Capitec Bank Responds to Business Times Article and Credit Market Concerns

Capitec Bank has issued a statement to say that they do not agree with the comments in the Business Times article by Thekiso Lefifi titled ‘Capitec bubble about to burst?’.  They claim it created an incorrect perception of the way the bank does business. They say there are factual errors in the comments which are misleading and that the following are the facts:

The bank has adjusted its credit criteria significantly since July 2012 in anticipation of a weakening credit market. Loan tenure has not been increased since this date. The fact that the bank sees consumer stress in the market has not been denied and has been openly discussed and disclosed to the market on a continuous basis – also specifically with Matthew Warren from First Avenue Asset Management. The bank obtains information on the market on a continuous basis and as soon as it picks up trends, it amends credit criteria to coincide with the risk appetite and market conditions.

The sales of credit for the second half of the 2013 financial year (Sept 2012 to Feb 2013) decreased by 2% when measured against the first half of the 2013 financial year (March 2012 to Aug 2012). This was due to the more stringent credit criteria applied over this period. The decline in sales of credit at Capitec Bank has in fact been directly comparable to the decline in sales at African Bank over the past six months from September 2012 to March 2013. See graph.

The graph compares sales at Abil and Capitec Bank over the past 6 months and clearly indicates that Capitec Bank and Abil incurred similar contraction of sales over the same period and refutes the statement ”had Capitec shut off the taps like African Bank” in the article. Commentators must remember that a loan book (outstanding balance) can continue to grow significantly even though sales of credit decline.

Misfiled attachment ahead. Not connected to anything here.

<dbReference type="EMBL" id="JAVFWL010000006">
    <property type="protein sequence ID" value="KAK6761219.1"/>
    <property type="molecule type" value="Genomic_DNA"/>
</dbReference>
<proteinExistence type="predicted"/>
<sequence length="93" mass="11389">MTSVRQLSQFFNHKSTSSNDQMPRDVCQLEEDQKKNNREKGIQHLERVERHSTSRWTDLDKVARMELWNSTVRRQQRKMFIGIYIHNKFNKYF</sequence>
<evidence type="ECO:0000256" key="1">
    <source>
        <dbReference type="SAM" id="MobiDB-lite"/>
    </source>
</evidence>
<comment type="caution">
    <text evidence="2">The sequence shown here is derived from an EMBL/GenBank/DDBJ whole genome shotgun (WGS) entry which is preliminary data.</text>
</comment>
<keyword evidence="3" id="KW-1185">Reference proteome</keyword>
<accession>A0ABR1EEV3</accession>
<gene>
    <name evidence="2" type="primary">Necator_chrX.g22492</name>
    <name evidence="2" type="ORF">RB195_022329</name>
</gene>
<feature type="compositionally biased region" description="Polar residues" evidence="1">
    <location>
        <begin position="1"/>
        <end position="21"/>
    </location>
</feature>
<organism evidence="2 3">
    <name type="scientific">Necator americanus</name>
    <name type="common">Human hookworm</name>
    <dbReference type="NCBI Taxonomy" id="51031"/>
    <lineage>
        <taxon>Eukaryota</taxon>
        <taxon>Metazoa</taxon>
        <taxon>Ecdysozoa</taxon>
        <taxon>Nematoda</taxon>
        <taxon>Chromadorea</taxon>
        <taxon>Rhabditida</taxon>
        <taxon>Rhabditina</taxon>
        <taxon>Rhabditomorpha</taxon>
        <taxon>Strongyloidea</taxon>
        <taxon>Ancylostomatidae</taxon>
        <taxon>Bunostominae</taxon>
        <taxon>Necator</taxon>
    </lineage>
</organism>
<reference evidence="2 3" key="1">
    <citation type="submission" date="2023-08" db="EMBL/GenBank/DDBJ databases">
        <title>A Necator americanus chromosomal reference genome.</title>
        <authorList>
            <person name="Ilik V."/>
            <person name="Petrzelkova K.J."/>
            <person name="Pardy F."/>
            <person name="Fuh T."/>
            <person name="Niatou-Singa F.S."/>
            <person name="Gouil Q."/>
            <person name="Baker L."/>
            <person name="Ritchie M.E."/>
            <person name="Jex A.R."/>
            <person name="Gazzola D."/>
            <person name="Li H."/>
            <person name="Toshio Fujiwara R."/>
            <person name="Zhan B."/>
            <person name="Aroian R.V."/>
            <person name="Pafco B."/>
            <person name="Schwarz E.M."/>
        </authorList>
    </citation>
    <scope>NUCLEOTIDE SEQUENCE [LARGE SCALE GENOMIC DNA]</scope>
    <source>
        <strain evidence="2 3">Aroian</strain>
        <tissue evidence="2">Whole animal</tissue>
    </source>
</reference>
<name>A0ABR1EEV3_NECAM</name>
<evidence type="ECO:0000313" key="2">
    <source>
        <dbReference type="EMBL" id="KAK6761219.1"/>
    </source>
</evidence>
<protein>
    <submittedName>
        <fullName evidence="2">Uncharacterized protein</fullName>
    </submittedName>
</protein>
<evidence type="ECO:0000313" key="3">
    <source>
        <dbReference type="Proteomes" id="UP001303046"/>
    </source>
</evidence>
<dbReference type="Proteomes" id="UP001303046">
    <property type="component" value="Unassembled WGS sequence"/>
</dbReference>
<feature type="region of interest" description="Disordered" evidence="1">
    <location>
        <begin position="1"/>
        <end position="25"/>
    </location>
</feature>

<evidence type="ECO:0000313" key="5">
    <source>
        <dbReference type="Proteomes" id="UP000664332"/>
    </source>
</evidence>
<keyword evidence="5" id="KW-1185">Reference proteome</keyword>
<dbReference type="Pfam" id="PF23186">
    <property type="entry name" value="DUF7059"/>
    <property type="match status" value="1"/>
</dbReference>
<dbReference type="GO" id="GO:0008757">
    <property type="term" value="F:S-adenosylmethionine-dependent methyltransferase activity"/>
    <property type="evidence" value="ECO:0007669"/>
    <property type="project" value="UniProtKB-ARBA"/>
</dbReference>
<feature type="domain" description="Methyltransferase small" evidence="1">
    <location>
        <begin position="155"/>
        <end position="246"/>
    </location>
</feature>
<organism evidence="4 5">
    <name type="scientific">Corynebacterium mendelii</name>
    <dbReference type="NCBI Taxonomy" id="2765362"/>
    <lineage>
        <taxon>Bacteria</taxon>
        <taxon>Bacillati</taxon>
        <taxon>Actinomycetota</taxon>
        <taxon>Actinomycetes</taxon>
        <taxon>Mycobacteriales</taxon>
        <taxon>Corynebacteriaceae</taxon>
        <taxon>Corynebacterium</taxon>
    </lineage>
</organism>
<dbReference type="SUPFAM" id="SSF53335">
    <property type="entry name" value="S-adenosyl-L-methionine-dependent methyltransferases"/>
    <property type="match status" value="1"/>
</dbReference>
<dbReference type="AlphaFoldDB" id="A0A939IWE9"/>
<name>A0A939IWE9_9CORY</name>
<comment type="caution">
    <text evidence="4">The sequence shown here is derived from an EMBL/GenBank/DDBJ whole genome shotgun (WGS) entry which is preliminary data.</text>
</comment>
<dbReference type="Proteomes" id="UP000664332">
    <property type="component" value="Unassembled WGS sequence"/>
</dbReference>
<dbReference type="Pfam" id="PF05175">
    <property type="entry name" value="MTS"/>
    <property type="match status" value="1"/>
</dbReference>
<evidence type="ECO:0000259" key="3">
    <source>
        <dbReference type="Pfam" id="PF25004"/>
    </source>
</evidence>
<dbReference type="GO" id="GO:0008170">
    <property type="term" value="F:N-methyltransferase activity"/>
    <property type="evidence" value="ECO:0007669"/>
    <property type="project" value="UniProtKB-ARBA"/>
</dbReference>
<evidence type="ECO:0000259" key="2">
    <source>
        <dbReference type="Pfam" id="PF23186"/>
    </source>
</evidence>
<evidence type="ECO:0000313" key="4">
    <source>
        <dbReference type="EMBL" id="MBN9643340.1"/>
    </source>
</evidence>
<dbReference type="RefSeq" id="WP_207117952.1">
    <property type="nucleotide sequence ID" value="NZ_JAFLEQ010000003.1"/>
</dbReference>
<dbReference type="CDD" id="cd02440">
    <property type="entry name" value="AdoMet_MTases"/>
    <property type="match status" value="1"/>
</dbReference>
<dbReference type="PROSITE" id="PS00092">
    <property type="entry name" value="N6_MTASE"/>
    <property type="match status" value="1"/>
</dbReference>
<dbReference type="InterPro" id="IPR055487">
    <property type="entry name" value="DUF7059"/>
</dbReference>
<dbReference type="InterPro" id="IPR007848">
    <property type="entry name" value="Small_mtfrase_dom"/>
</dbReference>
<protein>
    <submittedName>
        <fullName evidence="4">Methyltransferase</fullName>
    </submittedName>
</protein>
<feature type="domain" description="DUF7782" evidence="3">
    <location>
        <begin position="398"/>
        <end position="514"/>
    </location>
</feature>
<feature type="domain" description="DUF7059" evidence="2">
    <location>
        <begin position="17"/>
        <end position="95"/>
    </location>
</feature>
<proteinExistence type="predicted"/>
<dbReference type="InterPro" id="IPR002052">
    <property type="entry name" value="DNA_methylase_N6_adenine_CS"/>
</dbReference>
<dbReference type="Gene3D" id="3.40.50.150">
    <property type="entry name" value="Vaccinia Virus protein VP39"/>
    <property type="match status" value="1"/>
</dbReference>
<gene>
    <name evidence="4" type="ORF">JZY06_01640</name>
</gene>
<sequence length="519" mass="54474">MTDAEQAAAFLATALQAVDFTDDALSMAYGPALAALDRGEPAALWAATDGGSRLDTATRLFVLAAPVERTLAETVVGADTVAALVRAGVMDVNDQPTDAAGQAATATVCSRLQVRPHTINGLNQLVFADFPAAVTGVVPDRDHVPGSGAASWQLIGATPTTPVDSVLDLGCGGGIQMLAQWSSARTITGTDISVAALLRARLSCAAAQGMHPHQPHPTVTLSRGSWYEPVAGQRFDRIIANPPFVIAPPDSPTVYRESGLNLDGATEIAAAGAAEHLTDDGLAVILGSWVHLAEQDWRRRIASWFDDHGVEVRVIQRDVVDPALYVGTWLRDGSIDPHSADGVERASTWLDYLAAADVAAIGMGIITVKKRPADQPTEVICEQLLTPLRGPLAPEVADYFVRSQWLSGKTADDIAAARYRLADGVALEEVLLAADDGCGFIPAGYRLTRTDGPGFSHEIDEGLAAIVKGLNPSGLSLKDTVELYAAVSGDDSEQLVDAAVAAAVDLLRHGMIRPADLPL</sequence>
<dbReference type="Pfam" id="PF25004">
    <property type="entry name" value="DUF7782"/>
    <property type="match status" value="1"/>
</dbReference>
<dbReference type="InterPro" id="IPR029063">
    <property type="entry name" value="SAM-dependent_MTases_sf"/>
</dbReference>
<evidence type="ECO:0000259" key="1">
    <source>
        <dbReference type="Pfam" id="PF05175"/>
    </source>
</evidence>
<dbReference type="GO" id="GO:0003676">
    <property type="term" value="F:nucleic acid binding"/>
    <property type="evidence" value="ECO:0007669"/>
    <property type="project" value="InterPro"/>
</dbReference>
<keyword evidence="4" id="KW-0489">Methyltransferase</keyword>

The article assumes that Capitec Bank migrated to longer term loans in the past few months – We have been extending our term over the past 13 years as and when we felt comfortable with our credit model. The article’s reference “they are taking a stab in the dark” is thus totally out of line with our approach and our well documented public history on the issue.

In the opinion of Capitec Bank, we apply of the most conservative credit criteria in the unsecured credit industry, even including “industry segment rating” as part of client credit rating. Bad debt ratios at the bank have been of the lowest in the industry for the past 8 years. This is furthermore seen in the low pricing of credit extended. The bank has always aimed at decreasing the cost of credit to the market and the only way to achieve this is to target the lower risk client segment in the market.

Provisions for bad debts are conservative. The main features of the bank’s fully compliant accounting model include:
1) It provides an overall portfolio provision for clients not in default from the day it advances a loan as opposed to waiting for default to occur.
2) All credit outstanding beyond 90 days is fully written off.
3) For the valuation of the fully written-off book the bank applies a all-in-cost-of-credit discount rate. This value is then adjusted further to compensate for changing trends and circumstances in the market.
4) The bank provides for an event risk for loans extended for more than one year. This is a practice no other provider applies in the industry.

Actual provisions increased from R1.5 billion on the gross loan book of R18.4 billion in the 2012 financial year, to R2.7 billion on R30.6 billion gross loan book in the 2013 financial year. The provisions covered the arrears book by 153% and the provisions have in the past always covered the following year’s bad debt write-off.

The bank continues to grow its bank and credit client base by close to 1 million clients per year, by taking market share from other players and by attracting new higher net worth clients to the unsecured credit sector of the market. This is reflected in the NCR statistics and AMPS.

The bank’s income stream is not totally dependent on credit in that 26% of net banking income is derived from transaction fee income (non-lending). The net transaction fee income covered the operating expenses by 45% in the 2013 financial year.


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